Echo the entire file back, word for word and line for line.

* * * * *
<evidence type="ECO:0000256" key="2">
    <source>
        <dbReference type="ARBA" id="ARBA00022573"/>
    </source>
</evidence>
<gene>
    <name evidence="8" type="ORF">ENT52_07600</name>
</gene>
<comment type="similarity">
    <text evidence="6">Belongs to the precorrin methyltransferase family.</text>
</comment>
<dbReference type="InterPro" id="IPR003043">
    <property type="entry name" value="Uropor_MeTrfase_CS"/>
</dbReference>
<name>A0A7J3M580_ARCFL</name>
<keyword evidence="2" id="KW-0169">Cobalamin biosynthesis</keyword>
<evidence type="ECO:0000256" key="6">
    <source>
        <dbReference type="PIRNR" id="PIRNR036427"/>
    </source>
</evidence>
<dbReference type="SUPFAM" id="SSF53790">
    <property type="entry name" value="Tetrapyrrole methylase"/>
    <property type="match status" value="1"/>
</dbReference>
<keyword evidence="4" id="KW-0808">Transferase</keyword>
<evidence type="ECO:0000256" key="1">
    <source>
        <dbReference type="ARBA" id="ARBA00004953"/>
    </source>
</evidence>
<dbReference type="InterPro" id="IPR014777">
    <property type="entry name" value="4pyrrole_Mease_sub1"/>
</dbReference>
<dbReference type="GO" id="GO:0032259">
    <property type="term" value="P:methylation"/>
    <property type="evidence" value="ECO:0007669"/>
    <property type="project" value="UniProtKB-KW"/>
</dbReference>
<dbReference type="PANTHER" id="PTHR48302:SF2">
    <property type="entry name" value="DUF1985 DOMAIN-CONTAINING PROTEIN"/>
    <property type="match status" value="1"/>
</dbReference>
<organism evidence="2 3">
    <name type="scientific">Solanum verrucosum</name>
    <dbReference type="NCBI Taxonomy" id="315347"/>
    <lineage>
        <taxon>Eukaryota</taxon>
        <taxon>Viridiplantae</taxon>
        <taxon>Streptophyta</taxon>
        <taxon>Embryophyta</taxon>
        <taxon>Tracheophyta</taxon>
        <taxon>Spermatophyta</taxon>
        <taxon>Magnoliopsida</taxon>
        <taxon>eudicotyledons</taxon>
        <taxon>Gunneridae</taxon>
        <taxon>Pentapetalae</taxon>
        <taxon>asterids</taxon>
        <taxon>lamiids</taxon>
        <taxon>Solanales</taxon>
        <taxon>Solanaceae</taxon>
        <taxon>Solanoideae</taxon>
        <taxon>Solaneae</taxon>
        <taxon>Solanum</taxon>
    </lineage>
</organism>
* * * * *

<evidence type="ECO:0000256" key="2">
    <source>
        <dbReference type="ARBA" id="ARBA00022573"/>
    </source>
</evidence>
<gene>
    <name evidence="8" type="ORF">ENT52_07600</name>
</gene>
<comment type="similarity">
    <text evidence="6">Belongs to the precorrin methyltransferase family.</text>
</comment>
<dbReference type="InterPro" id="IPR003043">
    <property type="entry name" value="Uropor_MeTrfase_CS"/>
</dbReference>
<name>A0A7J3M580_ARCFL</name>
<keyword evidence="2" id="KW-0169">Cobalamin biosynthesis</keyword>
<evidence type="ECO:0000256" key="6">
    <source>
        <dbReference type="PIRNR" id="PIRNR036427"/>
    </source>
</evidence>
<dbReference type="SUPFAM" id="SSF53790">
    <property type="entry name" value="Tetrapyrrole methylase"/>
    <property type="match status" value="1"/>
</dbReference>
<keyword evidence="4" id="KW-0808">Transferase</keyword>
<evidence type="ECO:0000256" key="1">
    <source>
        <dbReference type="ARBA" id="ARBA00004953"/>
    </source>
</evidence>
<dbReference type="InterPro" id="IPR014777">
    <property type="entry name" value="4pyrrole_Mease_sub1"/>
</dbReference>
<dbReference type="GO" id="GO:0032259">
    <property type="term" value="P:methylation"/>
    <property type="evidence" value="ECO:0007669"/>
    <property type="project" value="UniProtKB-KW"/>
</dbReference>
<dbReference type="PANTHER" id="PTHR48302:SF2">
    <property type="entry name" value="DUF1985 DOMAIN-CONTAINING PROTEIN"/>
    <property type="match status" value="1"/>
</dbReference>
<organism evidence="2 3">
    <name type="scientific">Solanum verrucosum</name>
    <dbReference type="NCBI Taxonomy" id="315347"/>
    <lineage>
        <taxon>Eukaryota</taxon>
        <taxon>Viridiplantae</taxon>
        <taxon>Streptophyta</taxon>
        <taxon>Embryophyta</taxon>
        <taxon>Tracheophyta</taxon>
        <taxon>Spermatophyta</taxon>
        <taxon>Magnoliopsida</taxon>
        <taxon>eudicotyledons</taxon>
        <taxon>Gunneridae</taxon>
        <taxon>Pentapetalae</taxon>
        <taxon>asterids</taxon>
        <taxon>lamiids</taxon>
        <taxon>Solanales</taxon>
        <taxon>Solanaceae</taxon>
        <taxon>Solanoideae</taxon>
        <taxon>Solaneae</taxon>
        <taxon>Solanum</taxon>
    </lineage>
</organism>